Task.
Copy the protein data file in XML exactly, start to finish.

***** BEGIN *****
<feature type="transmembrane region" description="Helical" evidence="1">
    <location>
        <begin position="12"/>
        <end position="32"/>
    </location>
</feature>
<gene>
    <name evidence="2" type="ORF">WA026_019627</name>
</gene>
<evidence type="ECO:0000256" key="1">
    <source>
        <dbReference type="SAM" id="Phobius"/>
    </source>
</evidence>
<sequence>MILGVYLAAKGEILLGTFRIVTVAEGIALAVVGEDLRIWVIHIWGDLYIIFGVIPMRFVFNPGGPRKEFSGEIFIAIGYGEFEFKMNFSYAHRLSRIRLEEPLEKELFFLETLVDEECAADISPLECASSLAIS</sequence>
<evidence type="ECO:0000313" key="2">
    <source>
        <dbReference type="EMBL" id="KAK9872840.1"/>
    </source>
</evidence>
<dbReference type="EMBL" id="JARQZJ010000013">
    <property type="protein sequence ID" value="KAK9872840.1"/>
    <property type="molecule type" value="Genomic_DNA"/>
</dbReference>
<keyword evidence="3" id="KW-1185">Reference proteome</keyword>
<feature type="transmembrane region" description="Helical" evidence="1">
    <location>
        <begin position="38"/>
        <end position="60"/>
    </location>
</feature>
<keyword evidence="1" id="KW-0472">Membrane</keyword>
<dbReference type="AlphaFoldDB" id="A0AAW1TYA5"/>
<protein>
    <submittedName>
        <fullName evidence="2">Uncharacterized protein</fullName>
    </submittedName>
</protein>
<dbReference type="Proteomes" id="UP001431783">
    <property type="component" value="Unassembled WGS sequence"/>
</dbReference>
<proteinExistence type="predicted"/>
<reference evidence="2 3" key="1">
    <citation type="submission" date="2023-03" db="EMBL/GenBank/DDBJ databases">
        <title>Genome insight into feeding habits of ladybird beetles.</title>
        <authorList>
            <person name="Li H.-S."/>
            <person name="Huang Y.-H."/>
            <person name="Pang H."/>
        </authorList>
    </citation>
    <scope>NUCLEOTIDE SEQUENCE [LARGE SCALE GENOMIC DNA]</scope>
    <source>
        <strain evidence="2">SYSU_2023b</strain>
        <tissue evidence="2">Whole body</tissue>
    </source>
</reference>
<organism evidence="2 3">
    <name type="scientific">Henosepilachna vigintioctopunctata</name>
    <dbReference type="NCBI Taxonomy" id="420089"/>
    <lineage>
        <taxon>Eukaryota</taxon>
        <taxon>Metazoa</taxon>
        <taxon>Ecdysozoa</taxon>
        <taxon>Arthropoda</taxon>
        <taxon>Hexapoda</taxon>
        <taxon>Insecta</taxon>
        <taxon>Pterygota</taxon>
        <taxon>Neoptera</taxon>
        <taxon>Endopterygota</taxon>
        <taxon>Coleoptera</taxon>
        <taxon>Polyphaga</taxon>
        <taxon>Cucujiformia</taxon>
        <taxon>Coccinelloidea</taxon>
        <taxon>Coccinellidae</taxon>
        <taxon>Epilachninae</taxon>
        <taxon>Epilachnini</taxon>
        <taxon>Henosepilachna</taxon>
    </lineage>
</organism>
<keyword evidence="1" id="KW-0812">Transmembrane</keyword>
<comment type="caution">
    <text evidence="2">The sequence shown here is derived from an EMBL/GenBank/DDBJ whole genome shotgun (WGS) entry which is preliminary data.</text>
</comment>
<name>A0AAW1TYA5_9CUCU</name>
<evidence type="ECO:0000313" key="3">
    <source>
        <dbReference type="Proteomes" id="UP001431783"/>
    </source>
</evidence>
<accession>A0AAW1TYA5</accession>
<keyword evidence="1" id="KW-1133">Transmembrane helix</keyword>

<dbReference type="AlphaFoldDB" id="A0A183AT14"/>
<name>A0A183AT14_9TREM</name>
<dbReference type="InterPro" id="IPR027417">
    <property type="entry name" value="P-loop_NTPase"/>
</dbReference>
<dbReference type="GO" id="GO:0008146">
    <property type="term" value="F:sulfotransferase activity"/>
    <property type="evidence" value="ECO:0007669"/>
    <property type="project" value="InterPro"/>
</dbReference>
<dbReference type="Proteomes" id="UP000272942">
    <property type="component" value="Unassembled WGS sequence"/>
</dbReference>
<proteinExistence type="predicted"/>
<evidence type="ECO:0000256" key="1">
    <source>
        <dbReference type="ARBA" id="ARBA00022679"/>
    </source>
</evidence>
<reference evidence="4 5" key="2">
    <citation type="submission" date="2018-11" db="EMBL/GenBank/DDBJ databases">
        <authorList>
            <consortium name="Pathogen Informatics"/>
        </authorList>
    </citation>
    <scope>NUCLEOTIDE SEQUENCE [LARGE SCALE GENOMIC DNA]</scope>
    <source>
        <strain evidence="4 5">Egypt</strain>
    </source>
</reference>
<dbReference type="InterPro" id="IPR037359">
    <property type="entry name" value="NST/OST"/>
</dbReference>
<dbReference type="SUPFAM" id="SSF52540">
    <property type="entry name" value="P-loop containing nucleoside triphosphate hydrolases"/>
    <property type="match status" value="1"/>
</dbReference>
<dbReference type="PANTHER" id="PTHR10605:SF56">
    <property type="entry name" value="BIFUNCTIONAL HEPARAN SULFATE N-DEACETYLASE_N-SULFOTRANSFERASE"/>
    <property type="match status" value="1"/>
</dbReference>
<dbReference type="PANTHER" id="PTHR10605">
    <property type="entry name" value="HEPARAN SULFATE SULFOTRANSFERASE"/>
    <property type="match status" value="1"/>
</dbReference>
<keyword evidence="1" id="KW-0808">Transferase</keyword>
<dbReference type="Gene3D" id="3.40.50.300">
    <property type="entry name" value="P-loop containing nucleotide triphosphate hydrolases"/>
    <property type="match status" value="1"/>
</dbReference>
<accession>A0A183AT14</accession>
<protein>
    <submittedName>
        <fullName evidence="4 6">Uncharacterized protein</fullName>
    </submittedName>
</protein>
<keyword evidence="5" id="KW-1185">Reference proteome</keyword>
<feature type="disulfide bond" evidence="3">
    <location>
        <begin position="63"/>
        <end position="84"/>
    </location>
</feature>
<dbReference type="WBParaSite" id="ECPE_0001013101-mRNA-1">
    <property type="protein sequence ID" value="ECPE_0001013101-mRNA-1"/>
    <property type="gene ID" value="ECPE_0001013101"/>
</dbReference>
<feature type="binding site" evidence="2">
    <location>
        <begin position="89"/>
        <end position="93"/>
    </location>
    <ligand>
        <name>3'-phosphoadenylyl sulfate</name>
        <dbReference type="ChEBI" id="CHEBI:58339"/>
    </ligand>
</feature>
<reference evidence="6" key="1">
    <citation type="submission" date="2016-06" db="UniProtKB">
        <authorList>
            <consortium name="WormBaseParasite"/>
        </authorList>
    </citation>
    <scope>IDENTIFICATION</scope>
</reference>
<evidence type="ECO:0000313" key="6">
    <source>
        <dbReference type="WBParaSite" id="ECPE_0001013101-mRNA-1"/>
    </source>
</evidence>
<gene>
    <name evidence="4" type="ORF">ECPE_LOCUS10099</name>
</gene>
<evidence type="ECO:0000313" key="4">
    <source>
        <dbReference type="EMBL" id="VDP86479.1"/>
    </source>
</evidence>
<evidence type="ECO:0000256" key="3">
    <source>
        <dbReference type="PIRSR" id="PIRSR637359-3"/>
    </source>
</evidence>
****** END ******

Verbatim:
<feature type="transmembrane region" description="Helical" evidence="1">
    <location>
        <begin position="12"/>
        <end position="32"/>
    </location>
</feature>
<gene>
    <name evidence="2" type="ORF">WA026_019627</name>
</gene>
<evidence type="ECO:0000256" key="1">
    <source>
        <dbReference type="SAM" id="Phobius"/>
    </source>
</evidence>
<sequence>MILGVYLAAKGEILLGTFRIVTVAEGIALAVVGEDLRIWVIHIWGDLYIIFGVIPMRFVFNPGGPRKEFSGEIFIAIGYGEFEFKMNFSYAHRLSRIRLEEPLEKELFFLETLVDEECAADISPLECASSLAIS</sequence>
<evidence type="ECO:0000313" key="2">
    <source>
        <dbReference type="EMBL" id="KAK9872840.1"/>
    </source>
</evidence>
<dbReference type="EMBL" id="JARQZJ010000013">
    <property type="protein sequence ID" value="KAK9872840.1"/>
    <property type="molecule type" value="Genomic_DNA"/>
</dbReference>
<keyword evidence="3" id="KW-1185">Reference proteome</keyword>
<feature type="transmembrane region" description="Helical" evidence="1">
    <location>
        <begin position="38"/>
        <end position="60"/>
    </location>
</feature>
<keyword evidence="1" id="KW-0472">Membrane</keyword>
<dbReference type="AlphaFoldDB" id="A0AAW1TYA5"/>
<protein>
    <submittedName>
        <fullName evidence="2">Uncharacterized protein</fullName>
    </submittedName>
</protein>
<dbReference type="Proteomes" id="UP001431783">
    <property type="component" value="Unassembled WGS sequence"/>
</dbReference>
<proteinExistence type="predicted"/>
<reference evidence="2 3" key="1">
    <citation type="submission" date="2023-03" db="EMBL/GenBank/DDBJ databases">
        <title>Genome insight into feeding habits of ladybird beetles.</title>
        <authorList>
            <person name="Li H.-S."/>
            <person name="Huang Y.-H."/>
            <person name="Pang H."/>
        </authorList>
    </citation>
    <scope>NUCLEOTIDE SEQUENCE [LARGE SCALE GENOMIC DNA]</scope>
    <source>
        <strain evidence="2">SYSU_2023b</strain>
        <tissue evidence="2">Whole body</tissue>
    </source>
</reference>
<organism evidence="2 3">
    <name type="scientific">Henosepilachna vigintioctopunctata</name>
    <dbReference type="NCBI Taxonomy" id="420089"/>
    <lineage>
        <taxon>Eukaryota</taxon>
        <taxon>Metazoa</taxon>
        <taxon>Ecdysozoa</taxon>
        <taxon>Arthropoda</taxon>
        <taxon>Hexapoda</taxon>
        <taxon>Insecta</taxon>
        <taxon>Pterygota</taxon>
        <taxon>Neoptera</taxon>
        <taxon>Endopterygota</taxon>
        <taxon>Coleoptera</taxon>
        <taxon>Polyphaga</taxon>
        <taxon>Cucujiformia</taxon>
        <taxon>Coccinelloidea</taxon>
        <taxon>Coccinellidae</taxon>
        <taxon>Epilachninae</taxon>
        <taxon>Epilachnini</taxon>
        <taxon>Henosepilachna</taxon>
    </lineage>
</organism>
<keyword evidence="1" id="KW-0812">Transmembrane</keyword>
<comment type="caution">
    <text evidence="2">The sequence shown here is derived from an EMBL/GenBank/DDBJ whole genome shotgun (WGS) entry which is preliminary data.</text>
</comment>
<name>A0AAW1TYA5_9CUCU</name>
<evidence type="ECO:0000313" key="3">
    <source>
        <dbReference type="Proteomes" id="UP001431783"/>
    </source>
</evidence>
<accession>A0AAW1TYA5</accession>
<keyword evidence="1" id="KW-1133">Transmembrane helix</keyword>

<dbReference type="AlphaFoldDB" id="A0A183AT14"/>
<name>A0A183AT14_9TREM</name>
<dbReference type="InterPro" id="IPR027417">
    <property type="entry name" value="P-loop_NTPase"/>
</dbReference>
<dbReference type="GO" id="GO:0008146">
    <property type="term" value="F:sulfotransferase activity"/>
    <property type="evidence" value="ECO:0007669"/>
    <property type="project" value="InterPro"/>
</dbReference>
<dbReference type="Proteomes" id="UP000272942">
    <property type="component" value="Unassembled WGS sequence"/>
</dbReference>
<proteinExistence type="predicted"/>
<evidence type="ECO:0000256" key="1">
    <source>
        <dbReference type="ARBA" id="ARBA00022679"/>
    </source>
</evidence>
<reference evidence="4 5" key="2">
    <citation type="submission" date="2018-11" db="EMBL/GenBank/DDBJ databases">
        <authorList>
            <consortium name="Pathogen Informatics"/>
        </authorList>
    </citation>
    <scope>NUCLEOTIDE SEQUENCE [LARGE SCALE GENOMIC DNA]</scope>
    <source>
        <strain evidence="4 5">Egypt</strain>
    </source>
</reference>
<dbReference type="InterPro" id="IPR037359">
    <property type="entry name" value="NST/OST"/>
</dbReference>
<dbReference type="SUPFAM" id="SSF52540">
    <property type="entry name" value="P-loop containing nucleoside triphosphate hydrolases"/>
    <property type="match status" value="1"/>
</dbReference>
<dbReference type="PANTHER" id="PTHR10605:SF56">
    <property type="entry name" value="BIFUNCTIONAL HEPARAN SULFATE N-DEACETYLASE_N-SULFOTRANSFERASE"/>
    <property type="match status" value="1"/>
</dbReference>
<dbReference type="PANTHER" id="PTHR10605">
    <property type="entry name" value="HEPARAN SULFATE SULFOTRANSFERASE"/>
    <property type="match status" value="1"/>
</dbReference>
<keyword evidence="1" id="KW-0808">Transferase</keyword>
<dbReference type="Gene3D" id="3.40.50.300">
    <property type="entry name" value="P-loop containing nucleotide triphosphate hydrolases"/>
    <property type="match status" value="1"/>
</dbReference>
<accession>A0A183AT14</accession>
<protein>
    <submittedName>
        <fullName evidence="4 6">Uncharacterized protein</fullName>
    </submittedName>
</protein>
<keyword evidence="5" id="KW-1185">Reference proteome</keyword>
<feature type="disulfide bond" evidence="3">
    <location>
        <begin position="63"/>
        <end position="84"/>
    </location>
</feature>
<dbReference type="WBParaSite" id="ECPE_0001013101-mRNA-1">
    <property type="protein sequence ID" value="ECPE_0001013101-mRNA-1"/>
    <property type="gene ID" value="ECPE_0001013101"/>
</dbReference>
<feature type="binding site" evidence="2">
    <location>
        <begin position="89"/>
        <end position="93"/>
    </location>
    <ligand>
        <name>3'-phosphoadenylyl sulfate</name>
        <dbReference type="ChEBI" id="CHEBI:58339"/>
    </ligand>
</feature>
<reference evidence="6" key="1">
    <citation type="submission" date="2016-06" db="UniProtKB">
        <authorList>
            <consortium name="WormBaseParasite"/>
        </authorList>
    </citation>
    <scope>IDENTIFICATION</scope>
</reference>
<evidence type="ECO:0000313" key="6">
    <source>
        <dbReference type="WBParaSite" id="ECPE_0001013101-mRNA-1"/>
    </source>
</evidence>
<gene>
    <name evidence="4" type="ORF">ECPE_LOCUS10099</name>
</gene>
<evidence type="ECO:0000313" key="4">
    <source>
        <dbReference type="EMBL" id="VDP86479.1"/>
    </source>
</evidence>
<evidence type="ECO:0000256" key="3">
    <source>
        <dbReference type="PIRSR" id="PIRSR637359-3"/>
    </source>
</evidence>